Move in day! And yes… we STILL have all 15! They are still pretty young here as their waddles and combs are just starting to come in.Door for the run is built and in place. Everything has barrel bolt-latches with clips for extra protection. I’m pretty happy how it all came out despite me just shooting from the hip. It still all needs to be painted, roofed, and a few things here and there, but it is almost finished.The girls love the run, and really like the local ferns we pick for them.They are getting bigger every day, and have started providing about a dozen eggs a day. The hanging corncobs are a HUGE hit.Every once in awhile, a few of the girls get to come hang out with me in the shop while i am puttering on other projects.Door to the run with a nice tin sign a co-worker got me for my birthday…I put up some LED lights to make it easier to put the chickens away every night, and to help keep predators at bay. On each corner is a nighthawk strobe, and a motion detector that sounds an alarm in the house if something walks by. Also, the rock is in place along the perimeter.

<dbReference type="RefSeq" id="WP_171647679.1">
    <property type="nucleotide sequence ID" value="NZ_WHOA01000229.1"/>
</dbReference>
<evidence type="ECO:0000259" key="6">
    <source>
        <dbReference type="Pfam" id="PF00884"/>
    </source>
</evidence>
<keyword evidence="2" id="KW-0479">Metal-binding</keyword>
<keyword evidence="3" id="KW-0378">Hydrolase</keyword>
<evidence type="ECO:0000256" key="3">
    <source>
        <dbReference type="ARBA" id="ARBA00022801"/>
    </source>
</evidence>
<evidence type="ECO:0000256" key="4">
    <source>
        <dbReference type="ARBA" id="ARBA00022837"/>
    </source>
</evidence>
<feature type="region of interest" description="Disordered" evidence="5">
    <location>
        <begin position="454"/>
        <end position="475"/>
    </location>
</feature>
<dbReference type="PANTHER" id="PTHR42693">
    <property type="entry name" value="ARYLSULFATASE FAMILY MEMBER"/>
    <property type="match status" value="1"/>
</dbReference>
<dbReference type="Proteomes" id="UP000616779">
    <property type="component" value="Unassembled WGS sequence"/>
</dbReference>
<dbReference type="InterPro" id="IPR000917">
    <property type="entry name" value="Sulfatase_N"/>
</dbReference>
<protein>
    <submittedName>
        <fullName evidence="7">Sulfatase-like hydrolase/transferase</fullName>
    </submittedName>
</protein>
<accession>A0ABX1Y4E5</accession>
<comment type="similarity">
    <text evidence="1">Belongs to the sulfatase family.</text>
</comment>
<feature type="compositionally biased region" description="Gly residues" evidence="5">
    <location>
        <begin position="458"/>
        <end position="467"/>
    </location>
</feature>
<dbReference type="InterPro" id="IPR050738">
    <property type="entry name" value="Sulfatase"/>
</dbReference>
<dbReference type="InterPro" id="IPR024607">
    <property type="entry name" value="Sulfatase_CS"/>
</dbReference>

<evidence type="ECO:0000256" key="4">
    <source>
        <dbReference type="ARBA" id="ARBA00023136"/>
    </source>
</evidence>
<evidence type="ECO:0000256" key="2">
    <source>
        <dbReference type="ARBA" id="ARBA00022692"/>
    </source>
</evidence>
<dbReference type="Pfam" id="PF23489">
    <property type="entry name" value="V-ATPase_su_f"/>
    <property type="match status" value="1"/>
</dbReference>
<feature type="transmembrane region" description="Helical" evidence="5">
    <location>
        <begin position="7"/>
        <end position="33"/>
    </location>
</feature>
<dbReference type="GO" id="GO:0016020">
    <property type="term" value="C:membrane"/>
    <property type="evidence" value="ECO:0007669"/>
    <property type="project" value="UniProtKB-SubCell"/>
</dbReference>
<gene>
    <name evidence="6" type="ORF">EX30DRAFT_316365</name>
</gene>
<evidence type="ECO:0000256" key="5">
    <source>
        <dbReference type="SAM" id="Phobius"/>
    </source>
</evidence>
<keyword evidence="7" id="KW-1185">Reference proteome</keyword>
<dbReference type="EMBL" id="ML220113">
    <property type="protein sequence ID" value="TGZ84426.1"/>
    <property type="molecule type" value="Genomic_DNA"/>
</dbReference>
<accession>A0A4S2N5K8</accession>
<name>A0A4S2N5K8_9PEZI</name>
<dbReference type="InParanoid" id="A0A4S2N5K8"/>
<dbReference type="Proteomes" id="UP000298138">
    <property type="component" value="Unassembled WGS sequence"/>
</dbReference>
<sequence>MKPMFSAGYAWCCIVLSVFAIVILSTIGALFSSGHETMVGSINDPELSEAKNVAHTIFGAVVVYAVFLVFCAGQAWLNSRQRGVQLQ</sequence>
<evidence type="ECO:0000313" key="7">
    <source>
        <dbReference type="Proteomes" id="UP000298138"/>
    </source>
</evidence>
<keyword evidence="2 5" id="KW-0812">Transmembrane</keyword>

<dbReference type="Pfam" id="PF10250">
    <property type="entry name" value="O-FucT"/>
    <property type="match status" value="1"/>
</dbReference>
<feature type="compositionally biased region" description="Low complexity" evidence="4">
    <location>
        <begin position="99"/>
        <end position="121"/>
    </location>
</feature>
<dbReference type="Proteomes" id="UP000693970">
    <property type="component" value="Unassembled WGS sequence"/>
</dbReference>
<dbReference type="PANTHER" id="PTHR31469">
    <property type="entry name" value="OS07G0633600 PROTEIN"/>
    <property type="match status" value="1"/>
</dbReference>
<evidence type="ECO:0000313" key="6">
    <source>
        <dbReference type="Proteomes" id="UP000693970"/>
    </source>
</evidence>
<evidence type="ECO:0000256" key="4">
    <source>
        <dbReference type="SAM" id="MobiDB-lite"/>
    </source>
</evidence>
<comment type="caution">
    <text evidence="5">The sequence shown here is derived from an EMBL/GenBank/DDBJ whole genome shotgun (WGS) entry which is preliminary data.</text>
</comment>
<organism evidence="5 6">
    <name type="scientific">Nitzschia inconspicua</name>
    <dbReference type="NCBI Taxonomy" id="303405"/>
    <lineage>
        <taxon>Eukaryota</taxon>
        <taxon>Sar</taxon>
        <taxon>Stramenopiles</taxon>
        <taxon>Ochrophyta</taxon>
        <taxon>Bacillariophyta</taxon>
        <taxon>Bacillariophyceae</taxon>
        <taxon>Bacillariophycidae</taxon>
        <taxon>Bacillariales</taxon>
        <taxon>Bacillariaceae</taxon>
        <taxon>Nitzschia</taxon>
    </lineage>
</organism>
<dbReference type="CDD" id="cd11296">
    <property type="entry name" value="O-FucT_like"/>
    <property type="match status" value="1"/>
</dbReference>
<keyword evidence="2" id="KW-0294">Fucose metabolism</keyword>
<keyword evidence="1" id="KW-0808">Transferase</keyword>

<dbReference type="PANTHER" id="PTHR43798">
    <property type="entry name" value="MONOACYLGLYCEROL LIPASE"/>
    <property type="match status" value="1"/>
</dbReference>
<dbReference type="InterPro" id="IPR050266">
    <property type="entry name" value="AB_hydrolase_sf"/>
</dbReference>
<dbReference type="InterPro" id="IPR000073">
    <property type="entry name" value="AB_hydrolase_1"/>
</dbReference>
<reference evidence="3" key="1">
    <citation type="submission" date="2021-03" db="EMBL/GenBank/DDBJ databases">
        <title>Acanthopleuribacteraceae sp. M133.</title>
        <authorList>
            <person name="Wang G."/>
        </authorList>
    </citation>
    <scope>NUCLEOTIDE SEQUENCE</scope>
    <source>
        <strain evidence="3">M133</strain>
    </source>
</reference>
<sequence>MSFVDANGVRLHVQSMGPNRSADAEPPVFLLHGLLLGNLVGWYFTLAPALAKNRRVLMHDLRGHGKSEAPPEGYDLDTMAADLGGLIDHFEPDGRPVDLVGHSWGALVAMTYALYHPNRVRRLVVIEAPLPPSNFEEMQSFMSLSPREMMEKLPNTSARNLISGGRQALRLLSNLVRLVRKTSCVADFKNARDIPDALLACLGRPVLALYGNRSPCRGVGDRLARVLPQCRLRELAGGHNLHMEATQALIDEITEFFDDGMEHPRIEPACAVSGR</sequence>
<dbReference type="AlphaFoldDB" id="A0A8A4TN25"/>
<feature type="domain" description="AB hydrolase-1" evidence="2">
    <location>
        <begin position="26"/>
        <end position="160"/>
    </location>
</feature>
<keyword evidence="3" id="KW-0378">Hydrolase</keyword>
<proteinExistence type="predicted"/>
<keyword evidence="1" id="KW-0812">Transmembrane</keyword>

All in all, a great project. I had purchased a Rigid table saw for myself at Christmas that was an indispensable tool. Along with my miter saw it mad the job go much quicker than trying to use my circular saw as in the past.

All hinges and barrel locks were salvaged material, most of which came from a $3 auction buy.
There are no nails.. I use square drive screws almost exclusively since they tend to “skip” less than Phillips head screws.

The wire fencing is chicken wire up top, with 1/2″ welded wire mesh below and sub-grade.

The lumber was either all pallet salvaged, or construction grade 2×4 and 1x material. Sheet goods are almost all 7/16″ OSB. The pickets for the run are 6″ x 5′ treated, screwed to the runners. Poles are pine landscape timbers sourced from Home Depot. Anything else is a mix-mash of salvaged materials.

The original author of this article is reddit user, Mr-Snarky.